For years, the Knode family had between 15 and 20 trick-or-treaters at their Hilton Avenue house in Catonsville.
Five years ago, inspired by a haunted barn he had made as a child, Emory Knode decided to ramp up the Halloween experience.
With his son Chris, now 21, Knode set up a spooky, interactive Halloween experience across his front lawn, complete with strobe lights, jumping spiders, robotic characters and inflatables, skeletons, snakes, ghosts and ghouls.
That year, more than 200 trick-or-treaters rapped their musical gargoyle door knocker. They almost ran out of candy.
The decorations have grown every year. Next week, trick-or-treaters will walk through a haunted trail covered in spider webs, an alley of talking ghosts and goblins, and under a homemade sign, "Hilton Cemetery," that weighs more than 150 pounds.
"We just couldn't stop ourselves," said Knode, 59. The family spends about 50 hours and "a couple hundred dollars" on the displays, his son said.
Halloween is booming nationwide. A National Retail Federation report said consumers are expected to spend a record $9.1 billion on costumes, decorations and candy this year, up from $8.4 billion last year. The average household is expected to spend around $86 on Halloween.
More than 70 percent of Americans are expected to celebrate Halloween this year — an 18 percentage point increase since 2005, the retail group said.
As its popularity has increased nationally, Halloween in the area has seen changes in recent years — from "Trunk-or-Treat" events, in which parents gather in a parking lot and give candy from decorated car trunks, to adult Halloween parties with dancing and drinking in places including Heavy Seas Brewery in Halethorpe and Fish Head Cantina in Arbutus.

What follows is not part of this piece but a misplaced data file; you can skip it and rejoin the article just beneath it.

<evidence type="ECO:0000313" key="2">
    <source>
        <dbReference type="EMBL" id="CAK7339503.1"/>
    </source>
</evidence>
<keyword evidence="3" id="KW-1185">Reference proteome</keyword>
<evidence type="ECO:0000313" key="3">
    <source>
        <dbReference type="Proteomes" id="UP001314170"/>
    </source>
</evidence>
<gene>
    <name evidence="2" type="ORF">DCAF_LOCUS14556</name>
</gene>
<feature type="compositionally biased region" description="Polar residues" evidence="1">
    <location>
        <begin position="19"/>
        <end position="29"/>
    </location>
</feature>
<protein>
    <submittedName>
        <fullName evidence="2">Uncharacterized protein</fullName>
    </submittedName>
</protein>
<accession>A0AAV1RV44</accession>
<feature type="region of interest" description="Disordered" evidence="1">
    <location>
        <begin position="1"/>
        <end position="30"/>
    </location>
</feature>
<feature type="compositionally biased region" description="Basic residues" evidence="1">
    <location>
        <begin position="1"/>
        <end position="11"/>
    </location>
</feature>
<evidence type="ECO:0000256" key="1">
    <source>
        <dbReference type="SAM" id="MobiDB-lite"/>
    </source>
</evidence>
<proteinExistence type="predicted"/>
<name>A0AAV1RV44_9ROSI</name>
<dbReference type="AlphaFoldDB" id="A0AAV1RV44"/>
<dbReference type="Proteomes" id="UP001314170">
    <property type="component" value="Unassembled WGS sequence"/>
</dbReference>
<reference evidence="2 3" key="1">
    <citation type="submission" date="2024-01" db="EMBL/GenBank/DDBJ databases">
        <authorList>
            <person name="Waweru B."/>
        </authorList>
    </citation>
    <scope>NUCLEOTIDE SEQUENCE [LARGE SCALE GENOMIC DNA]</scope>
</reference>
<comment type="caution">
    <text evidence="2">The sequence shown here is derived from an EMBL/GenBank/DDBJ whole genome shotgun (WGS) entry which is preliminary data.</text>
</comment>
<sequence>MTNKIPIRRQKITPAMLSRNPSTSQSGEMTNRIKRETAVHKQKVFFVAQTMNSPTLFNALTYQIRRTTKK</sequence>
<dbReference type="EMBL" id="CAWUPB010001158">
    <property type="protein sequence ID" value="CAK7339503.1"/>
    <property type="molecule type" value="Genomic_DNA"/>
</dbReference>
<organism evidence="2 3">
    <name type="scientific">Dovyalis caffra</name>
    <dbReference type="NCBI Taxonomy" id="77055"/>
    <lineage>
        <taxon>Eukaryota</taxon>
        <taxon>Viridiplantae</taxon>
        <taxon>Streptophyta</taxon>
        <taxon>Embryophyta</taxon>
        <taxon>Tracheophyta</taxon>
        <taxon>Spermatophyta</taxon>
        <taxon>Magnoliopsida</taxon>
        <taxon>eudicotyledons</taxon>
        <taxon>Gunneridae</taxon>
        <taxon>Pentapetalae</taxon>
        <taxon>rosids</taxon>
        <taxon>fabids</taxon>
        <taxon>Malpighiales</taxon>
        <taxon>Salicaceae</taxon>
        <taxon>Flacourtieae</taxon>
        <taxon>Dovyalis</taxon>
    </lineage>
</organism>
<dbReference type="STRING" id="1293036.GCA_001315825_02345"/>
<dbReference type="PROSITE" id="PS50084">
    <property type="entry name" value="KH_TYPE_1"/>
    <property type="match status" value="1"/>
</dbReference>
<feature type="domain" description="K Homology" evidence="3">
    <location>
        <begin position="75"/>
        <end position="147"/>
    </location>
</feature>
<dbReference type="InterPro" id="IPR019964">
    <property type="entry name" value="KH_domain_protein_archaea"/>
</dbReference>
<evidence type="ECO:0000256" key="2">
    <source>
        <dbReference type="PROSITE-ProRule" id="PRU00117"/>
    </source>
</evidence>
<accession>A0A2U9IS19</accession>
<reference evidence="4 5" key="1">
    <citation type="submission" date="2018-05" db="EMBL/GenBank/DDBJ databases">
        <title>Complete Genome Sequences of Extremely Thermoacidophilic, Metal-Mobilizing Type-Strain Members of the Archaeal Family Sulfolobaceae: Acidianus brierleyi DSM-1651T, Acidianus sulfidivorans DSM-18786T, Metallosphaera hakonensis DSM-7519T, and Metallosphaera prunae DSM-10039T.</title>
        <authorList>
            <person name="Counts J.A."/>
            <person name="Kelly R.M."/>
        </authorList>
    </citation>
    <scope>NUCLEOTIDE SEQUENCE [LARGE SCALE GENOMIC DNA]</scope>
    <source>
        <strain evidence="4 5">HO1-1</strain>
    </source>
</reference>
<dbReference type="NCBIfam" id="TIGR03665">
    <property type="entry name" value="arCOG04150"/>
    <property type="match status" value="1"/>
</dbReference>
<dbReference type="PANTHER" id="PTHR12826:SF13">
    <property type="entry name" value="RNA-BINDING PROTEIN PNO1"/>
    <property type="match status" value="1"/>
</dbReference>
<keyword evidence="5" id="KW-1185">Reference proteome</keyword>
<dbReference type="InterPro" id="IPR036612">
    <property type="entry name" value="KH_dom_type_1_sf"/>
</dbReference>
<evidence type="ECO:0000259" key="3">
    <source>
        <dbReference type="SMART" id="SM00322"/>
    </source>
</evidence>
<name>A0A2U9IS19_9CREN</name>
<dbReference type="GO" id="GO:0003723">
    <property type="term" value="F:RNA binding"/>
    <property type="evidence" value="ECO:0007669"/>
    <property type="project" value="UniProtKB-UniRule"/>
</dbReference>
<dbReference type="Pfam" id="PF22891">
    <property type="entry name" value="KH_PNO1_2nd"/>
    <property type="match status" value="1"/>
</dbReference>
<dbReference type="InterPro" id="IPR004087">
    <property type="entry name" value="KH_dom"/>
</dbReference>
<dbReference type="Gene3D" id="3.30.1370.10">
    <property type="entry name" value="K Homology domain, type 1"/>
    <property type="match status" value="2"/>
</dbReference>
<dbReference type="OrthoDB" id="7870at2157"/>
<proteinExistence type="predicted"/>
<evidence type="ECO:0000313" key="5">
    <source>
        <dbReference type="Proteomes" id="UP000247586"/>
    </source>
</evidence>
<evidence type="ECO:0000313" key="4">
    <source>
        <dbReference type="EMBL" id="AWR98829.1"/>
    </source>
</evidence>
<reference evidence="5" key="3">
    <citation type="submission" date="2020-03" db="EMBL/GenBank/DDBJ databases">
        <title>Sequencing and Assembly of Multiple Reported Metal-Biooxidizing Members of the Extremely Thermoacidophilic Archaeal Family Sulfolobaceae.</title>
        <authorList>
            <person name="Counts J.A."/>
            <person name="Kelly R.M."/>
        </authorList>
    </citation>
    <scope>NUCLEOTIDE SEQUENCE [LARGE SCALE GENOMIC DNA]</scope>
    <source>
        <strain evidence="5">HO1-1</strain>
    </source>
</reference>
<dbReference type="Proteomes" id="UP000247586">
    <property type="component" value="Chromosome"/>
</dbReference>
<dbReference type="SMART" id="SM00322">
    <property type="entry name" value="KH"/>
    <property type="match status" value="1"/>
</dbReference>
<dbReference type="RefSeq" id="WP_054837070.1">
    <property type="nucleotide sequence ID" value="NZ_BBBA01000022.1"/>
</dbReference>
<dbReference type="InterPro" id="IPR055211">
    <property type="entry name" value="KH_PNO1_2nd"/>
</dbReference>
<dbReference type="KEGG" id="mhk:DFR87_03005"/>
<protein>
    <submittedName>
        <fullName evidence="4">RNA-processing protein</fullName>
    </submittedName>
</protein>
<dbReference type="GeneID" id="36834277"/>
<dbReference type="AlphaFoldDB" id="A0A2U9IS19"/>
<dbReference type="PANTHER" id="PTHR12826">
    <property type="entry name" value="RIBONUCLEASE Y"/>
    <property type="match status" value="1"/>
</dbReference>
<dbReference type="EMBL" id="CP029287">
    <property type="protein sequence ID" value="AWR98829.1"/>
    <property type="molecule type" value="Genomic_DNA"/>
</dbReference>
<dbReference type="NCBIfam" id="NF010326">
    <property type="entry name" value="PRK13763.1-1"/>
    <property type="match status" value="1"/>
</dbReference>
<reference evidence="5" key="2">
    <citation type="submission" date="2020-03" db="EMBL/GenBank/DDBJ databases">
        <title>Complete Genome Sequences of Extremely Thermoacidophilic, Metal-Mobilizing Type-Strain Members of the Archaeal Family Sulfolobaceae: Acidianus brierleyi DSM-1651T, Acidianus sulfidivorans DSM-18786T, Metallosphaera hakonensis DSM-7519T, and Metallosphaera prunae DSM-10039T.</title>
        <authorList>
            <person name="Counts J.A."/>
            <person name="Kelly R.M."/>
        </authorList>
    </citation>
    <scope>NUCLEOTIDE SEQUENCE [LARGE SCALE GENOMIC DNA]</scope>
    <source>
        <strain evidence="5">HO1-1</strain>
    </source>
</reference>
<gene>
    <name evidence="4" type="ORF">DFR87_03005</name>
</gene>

Some neighborhoods maintain old traditions; others reinvent them.
Holding onto tradition
In Baltimore Highlands, Stacy Owens has led a group of volunteers for 24 years in covering Southwest Area Park with ghouls, ghosts and glow sticks.
The Haunted Hallows, a 31-year-old tradition, brings generations together as they put together the haunted trail, held the third weekend in October every year, Owens said. Parents, she said, build props or work concessions; children can help and act in scenes along the trail.
Some volunteers, Owens said, have been with her since the beginning, often bringing their children to help.
"As parents, we get to live a little of our own childhood through the eyes of our children," Stewart said. "It feels kind of otherworldly. You can kind of be who you want to be, and have some fun with it."
For years, parents across the country have worried that trick-or-treating is unsafe — sociologists Joel Best and Gerold Horiuchi noted in 1985 that reports about poison and razor blades tainting Halloween candy go back to at least the 1960s.
As a result of those concerns, "Trunk-or-Treat" events have become more popular in recent years.
Sally Grace, owner of Peace a Pizza, said her Catonsville restaurant held a trunk-or-treat event on Oct. 9 that attracted 200 children, who received candy from 20 cars.